15:32 – Effects of increased CO2 levels on the Arctic: “Arctic Amplification.”

23:49 – Understanding the jetstream.

24:44 – A warmer Arctic causes the jetstream to weaken and meander.

29:21 – The jetstream now “blocks” over Greenland in summer.

30:03 – Greenland ice melt is increasing.

30:55 – Examples of extreme weather events correlated with a weak, meandering jetstream.

34:53 – Superstorm Sandy’s connection to a warming, melting Arctic.

37:18 – Summary and conclusions: “The public is listening now.”
Note: This video is a composite of six excerpts drawn from the original, “Weather and Climate Summit – Day 3, Dr. Jennifer Francis” (published on Youtube 25 January 2013). Freelance youtuber Connie Barlow (aka “ghostsofevolution”) produced this richly educational and illustrated video as a public service that is unaffiliated with the host organization (StormCenter Communications, Inc). Feel free to use or download this version for increasing public awareness of the fact and scale of ongoing climate change. Please credit “StormCenter Communications, Inc” as the original source of the full-length video, and reference their conference website:


Two still photos were added into this new video version that did not also appear in the original video:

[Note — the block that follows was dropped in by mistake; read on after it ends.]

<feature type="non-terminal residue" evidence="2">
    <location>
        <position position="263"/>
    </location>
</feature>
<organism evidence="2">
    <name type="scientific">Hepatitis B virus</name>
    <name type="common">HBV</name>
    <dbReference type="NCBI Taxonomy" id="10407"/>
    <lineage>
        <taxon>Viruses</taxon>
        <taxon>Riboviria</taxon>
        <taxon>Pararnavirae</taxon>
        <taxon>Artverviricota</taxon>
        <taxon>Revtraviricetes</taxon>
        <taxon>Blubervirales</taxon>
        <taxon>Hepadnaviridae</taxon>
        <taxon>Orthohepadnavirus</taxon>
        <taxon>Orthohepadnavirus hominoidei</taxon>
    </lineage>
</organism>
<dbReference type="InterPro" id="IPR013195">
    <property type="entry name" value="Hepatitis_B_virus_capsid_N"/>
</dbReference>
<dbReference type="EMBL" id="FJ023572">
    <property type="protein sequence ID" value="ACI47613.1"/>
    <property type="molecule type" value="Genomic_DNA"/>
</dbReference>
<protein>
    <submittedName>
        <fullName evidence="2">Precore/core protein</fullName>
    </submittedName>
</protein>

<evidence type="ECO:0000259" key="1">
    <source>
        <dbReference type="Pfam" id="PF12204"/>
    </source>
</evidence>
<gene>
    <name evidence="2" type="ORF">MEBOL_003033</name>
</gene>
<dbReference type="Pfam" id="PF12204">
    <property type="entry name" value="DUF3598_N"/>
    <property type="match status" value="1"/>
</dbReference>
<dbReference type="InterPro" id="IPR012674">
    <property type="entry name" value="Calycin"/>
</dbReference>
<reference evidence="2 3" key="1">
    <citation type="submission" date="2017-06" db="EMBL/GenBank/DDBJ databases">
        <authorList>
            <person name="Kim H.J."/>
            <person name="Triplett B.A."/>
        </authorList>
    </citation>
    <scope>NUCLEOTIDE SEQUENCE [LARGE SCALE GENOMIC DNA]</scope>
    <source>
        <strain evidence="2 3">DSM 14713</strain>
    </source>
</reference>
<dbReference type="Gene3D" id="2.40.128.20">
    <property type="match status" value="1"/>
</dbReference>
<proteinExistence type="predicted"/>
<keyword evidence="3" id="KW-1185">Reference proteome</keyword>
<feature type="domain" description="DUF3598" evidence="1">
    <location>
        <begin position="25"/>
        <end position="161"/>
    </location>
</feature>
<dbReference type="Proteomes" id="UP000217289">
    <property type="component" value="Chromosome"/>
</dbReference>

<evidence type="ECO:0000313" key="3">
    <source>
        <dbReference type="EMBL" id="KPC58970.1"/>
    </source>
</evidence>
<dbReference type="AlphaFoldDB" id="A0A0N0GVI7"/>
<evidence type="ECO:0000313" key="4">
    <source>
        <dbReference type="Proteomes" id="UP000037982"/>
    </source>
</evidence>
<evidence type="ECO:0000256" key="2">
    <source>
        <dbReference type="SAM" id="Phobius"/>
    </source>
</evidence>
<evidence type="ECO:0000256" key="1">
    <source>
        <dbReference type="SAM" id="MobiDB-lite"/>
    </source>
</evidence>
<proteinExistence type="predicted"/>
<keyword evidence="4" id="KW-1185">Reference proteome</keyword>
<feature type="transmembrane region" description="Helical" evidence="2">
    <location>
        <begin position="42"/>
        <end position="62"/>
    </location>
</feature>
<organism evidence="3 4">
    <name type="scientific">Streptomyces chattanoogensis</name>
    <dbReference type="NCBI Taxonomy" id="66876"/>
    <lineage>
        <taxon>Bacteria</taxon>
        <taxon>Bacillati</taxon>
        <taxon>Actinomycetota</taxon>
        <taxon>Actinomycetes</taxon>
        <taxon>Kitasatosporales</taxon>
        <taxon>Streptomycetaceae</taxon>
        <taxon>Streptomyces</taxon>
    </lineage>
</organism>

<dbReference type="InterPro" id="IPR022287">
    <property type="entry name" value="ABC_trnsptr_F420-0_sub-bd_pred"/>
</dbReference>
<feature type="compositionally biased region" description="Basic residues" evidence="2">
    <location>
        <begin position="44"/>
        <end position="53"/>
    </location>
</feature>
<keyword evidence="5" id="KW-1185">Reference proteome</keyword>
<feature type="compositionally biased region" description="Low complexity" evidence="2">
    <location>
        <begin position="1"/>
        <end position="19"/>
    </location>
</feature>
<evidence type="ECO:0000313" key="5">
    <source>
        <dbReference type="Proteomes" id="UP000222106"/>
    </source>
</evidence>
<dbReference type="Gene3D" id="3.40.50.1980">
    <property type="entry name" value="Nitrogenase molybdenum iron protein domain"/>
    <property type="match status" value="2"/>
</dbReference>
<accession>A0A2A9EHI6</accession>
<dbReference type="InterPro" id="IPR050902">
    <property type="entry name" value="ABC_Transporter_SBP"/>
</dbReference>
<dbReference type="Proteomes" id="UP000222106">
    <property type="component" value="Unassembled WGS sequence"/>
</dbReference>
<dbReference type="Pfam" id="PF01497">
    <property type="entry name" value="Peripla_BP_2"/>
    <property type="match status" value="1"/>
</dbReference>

SUPPLEMENTAL VIDEO: Educators note that you can find an even more instructional video by Prof. Francis of the same material (and with even more charts, and of high resolution). She presented this 42-minute program as a webinar-skype on 30 Oct 2012 for an Arctic climate seminar at the University of Alaska (Fairbanks). Here is the webinar archive link:
Then scroll down by date to her title, “Wacky Weather and Disappearing Arctic Sea Ice: Are They Connected?” I recommend, however, that students first watch the “Climate Change and Extreme Weather” video that I posted, as only this video lets the viewer actually see Dr. Francis presenting. The “Wacky Weather” video is entirely a slide show, with a few embedded videos. You never get to see Jennifer Francis, and you have to concentrate a lot more to follow along. But it is superb resource for in-classroom or home-study for college-level students.

NEW RESEARCH by J. Francis (and colleagues) on effects of winter sea ice loss in Arctic: Published 12 March 2013: “Cold winter extremes in northern continents linked to Arctic sea ice loss”: http://iopscience.iop.org/1748-9326/8/1/014036/article

Global Climate Change http://courses.dce.harvard.edu/~envre130
Environmental Justice http://courses.dce.harvard.edu/~envre145
Environment Ethics http://courses.dce.harvard.edu/~envre120